Australia’s Superannuation is awesome!
So why do I say that? Well for one, employer contributions are compulsory. Not only are contributions compulsory but the percentage of each contribution is 9.5% of your ordinary earnings, up to the ‘maximum contribution base’. That’s just crazy!
I remember feeling so lucky to have up to 3% matching back in the States. Read more about your employers contributions here.
If you are moving to Australia with a valid visa that allows you to work in Australia, you will automatically qualify for a superannuation fund. In fact, anyone between the ages 18 to 69 that gets paid more than $450 a month qualifies for a superannuation. That just blows my mind to think that back to when I first started working I could have started saving for my retirement without me actually doing anything. That 9.5% would have really added up by now.
The superannuation fund is similar to a 401K as far as restrictions go. For example, you cannot access your super fund until the age of 65 or you will be fined and the money you take out will be taxed. Don’t worry, if you worked in Australia as a temporary resident, you may be eligible to claim your super money after leaving Australia but you will have to pay tax on your super when you close the account.
Claiming Your Superannuation Once You Have Left Australia
Temporary residents, such as 457 or Working Holiday Visa holders, can apply to have their supers paid out once they have left Australia permanently. It’s really not so hard to do but you will end up paying Australian tax on the bulk sum of your superannuation.
To receive your superannuation once you move back home you will first need to call your super fund while still in Australia and let them know you are moving back home. Most likely they will send you a form that will need to be filled out and sent back. Be sure that they have your US mailing address on record or whatever address you will be at once you have left Australia, even if it’s your mom’s address or a close friend.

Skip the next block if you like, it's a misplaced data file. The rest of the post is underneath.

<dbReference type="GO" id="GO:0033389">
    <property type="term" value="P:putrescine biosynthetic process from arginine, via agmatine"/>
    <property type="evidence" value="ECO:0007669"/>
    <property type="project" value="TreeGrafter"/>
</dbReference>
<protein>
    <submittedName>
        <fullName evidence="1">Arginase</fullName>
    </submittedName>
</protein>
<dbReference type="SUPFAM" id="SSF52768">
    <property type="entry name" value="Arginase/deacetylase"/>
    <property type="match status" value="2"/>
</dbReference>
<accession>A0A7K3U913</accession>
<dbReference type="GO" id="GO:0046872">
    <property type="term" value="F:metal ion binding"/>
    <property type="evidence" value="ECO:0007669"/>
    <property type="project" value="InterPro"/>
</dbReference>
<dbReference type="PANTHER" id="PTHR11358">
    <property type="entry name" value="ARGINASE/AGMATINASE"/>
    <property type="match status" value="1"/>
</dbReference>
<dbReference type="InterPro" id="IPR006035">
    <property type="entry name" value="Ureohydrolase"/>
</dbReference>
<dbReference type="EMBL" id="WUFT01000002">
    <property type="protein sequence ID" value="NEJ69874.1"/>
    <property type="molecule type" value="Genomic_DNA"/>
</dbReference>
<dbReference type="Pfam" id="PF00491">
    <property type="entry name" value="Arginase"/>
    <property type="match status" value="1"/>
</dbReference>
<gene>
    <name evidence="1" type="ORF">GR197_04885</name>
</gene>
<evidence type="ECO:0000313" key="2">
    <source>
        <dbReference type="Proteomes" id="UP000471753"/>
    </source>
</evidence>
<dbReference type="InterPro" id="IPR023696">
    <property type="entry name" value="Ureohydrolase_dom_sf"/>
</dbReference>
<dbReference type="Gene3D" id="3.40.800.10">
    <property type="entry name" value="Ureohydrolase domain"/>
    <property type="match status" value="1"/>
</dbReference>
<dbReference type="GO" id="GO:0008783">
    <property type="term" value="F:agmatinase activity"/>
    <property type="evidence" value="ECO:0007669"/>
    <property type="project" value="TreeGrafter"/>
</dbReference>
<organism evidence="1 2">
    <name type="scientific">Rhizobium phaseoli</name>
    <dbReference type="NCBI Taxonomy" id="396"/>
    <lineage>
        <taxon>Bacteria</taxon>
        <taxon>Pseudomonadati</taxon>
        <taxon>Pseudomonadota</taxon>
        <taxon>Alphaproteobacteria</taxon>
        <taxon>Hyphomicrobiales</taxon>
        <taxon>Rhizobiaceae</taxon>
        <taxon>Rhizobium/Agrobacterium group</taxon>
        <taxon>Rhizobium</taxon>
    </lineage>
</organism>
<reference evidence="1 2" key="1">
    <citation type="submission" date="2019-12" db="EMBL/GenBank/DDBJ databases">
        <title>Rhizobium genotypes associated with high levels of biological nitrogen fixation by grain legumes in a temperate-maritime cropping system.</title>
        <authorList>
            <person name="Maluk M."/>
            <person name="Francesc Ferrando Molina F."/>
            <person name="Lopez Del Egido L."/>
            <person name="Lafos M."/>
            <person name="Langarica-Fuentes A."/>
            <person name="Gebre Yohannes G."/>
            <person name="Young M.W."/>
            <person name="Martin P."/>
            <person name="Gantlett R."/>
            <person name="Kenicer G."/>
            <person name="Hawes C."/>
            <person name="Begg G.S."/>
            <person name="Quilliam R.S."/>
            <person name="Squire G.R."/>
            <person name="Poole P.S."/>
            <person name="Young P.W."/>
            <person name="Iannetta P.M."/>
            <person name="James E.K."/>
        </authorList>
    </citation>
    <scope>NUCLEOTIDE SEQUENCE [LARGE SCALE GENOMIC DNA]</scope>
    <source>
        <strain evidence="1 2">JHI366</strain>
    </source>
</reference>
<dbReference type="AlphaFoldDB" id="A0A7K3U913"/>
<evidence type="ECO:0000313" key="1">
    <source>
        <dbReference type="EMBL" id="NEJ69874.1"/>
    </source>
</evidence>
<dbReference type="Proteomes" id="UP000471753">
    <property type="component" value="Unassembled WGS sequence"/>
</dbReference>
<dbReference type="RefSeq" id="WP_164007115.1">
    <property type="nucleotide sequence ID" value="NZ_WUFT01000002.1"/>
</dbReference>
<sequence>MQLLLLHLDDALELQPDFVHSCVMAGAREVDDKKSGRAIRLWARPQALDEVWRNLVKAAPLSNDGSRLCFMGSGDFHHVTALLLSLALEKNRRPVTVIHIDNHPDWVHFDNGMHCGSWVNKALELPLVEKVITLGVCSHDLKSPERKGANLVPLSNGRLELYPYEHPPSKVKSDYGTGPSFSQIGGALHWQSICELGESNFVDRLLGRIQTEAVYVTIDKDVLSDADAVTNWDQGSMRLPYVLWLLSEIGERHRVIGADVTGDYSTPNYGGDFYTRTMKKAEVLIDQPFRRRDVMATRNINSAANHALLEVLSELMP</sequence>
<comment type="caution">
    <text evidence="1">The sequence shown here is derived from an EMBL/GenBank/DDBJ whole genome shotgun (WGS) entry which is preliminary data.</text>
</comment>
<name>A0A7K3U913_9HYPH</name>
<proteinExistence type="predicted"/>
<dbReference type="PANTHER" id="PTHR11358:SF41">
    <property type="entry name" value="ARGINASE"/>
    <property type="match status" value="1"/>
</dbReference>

A PO Box will not work, it needs to be a residential address. You can always change it once you have a more permanent address. This is important as your check will be mailed out to whatever address they have on file.
It takes some time to receive you super and you need to be physically out of the country with your visa cancelled by DIAC. If you move before your visa has expired you can request DIAC to cancel your visa. There is a fee to have it cancelled though so you might want to keep some funds in an Australian bank account and use that to pay for it or you can use a credit card. You will also need to get certified copies of all your entry and departure stamps for Australia in your passport.
To start the process you can fill out your DASP (Departing Australia Superannuation Payment) online. You DASP form then sits and waits to hear from DIAC that you have sent in your 1194 form cancelling your visa. Department of Immigration and Border Control lets the Australian Tax Office (ATO) know that you have left Australia and are not going to be paying taxes anymore. The ATO in turn sends the DASP form and your cancelled visa status to your super fund letting the them know it’s ok to release your funds.
If you are moving close to the day your visa expires then you can actually get away with doing nothing at all as once your visa has expired and if you have completed your DASP form online, the whole process mentioned above will be set in motion. Your super fund account firm will then contact you either by email or phone and send out a check to your current address which hopefully you have changed to a current address back home.
This might not be the best option, kind of leaving things a little to open for my taste. A simply call to your super fund manager and they will walk you through what needs to be done. Don’t worry, they deal with this issue a lot and will break it down to easy to follow steps.
Can you keep your superannuation in Australia even if you don’t live there?
No you can’t. Department of Immigration and Border Control is very good at keeping the banking institutions up-to-date on your visa status.
Sorry. Once you start having “off shore accounts” you start living in a very sticky area that can lead to serious trouble with the IRS resulting in large fines. Besides, Australia will not allow you to have bank accounts unless you are a current resident with a valid visa.